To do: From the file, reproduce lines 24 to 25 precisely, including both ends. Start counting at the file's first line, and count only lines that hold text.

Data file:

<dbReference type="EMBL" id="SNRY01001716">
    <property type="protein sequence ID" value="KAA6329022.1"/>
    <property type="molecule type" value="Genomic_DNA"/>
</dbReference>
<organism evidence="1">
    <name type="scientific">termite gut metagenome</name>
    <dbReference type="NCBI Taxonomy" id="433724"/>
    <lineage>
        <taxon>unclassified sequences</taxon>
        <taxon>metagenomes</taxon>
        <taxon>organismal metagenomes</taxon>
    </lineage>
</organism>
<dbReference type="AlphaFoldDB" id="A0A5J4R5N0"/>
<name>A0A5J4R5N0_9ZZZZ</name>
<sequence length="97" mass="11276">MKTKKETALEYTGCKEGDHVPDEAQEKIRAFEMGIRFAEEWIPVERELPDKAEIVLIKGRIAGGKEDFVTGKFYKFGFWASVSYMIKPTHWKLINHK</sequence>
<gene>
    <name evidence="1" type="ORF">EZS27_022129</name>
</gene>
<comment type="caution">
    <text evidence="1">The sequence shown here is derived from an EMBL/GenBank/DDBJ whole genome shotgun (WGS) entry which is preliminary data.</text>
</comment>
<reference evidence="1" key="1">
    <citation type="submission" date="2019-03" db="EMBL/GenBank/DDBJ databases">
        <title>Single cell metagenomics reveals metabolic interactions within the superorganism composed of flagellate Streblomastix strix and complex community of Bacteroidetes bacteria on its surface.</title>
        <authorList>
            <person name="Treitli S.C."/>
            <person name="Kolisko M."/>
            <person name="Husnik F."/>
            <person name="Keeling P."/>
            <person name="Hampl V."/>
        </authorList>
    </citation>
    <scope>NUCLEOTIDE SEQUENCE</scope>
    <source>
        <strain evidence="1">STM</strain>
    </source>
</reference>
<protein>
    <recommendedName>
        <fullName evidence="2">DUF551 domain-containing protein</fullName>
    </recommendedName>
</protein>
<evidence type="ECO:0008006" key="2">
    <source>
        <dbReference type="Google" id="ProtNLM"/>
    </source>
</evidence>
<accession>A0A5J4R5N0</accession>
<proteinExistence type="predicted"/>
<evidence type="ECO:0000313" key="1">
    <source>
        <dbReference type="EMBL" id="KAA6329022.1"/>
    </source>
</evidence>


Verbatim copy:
    <citation type="submission" date="2019-03" db="EMBL/GenBank/DDBJ databases">
        <title>Single cell metagenomics reveals metabolic interactions within the superorganism composed of flagellate Streblomastix strix and complex community of Bacteroidetes bacteria on its surface.</title>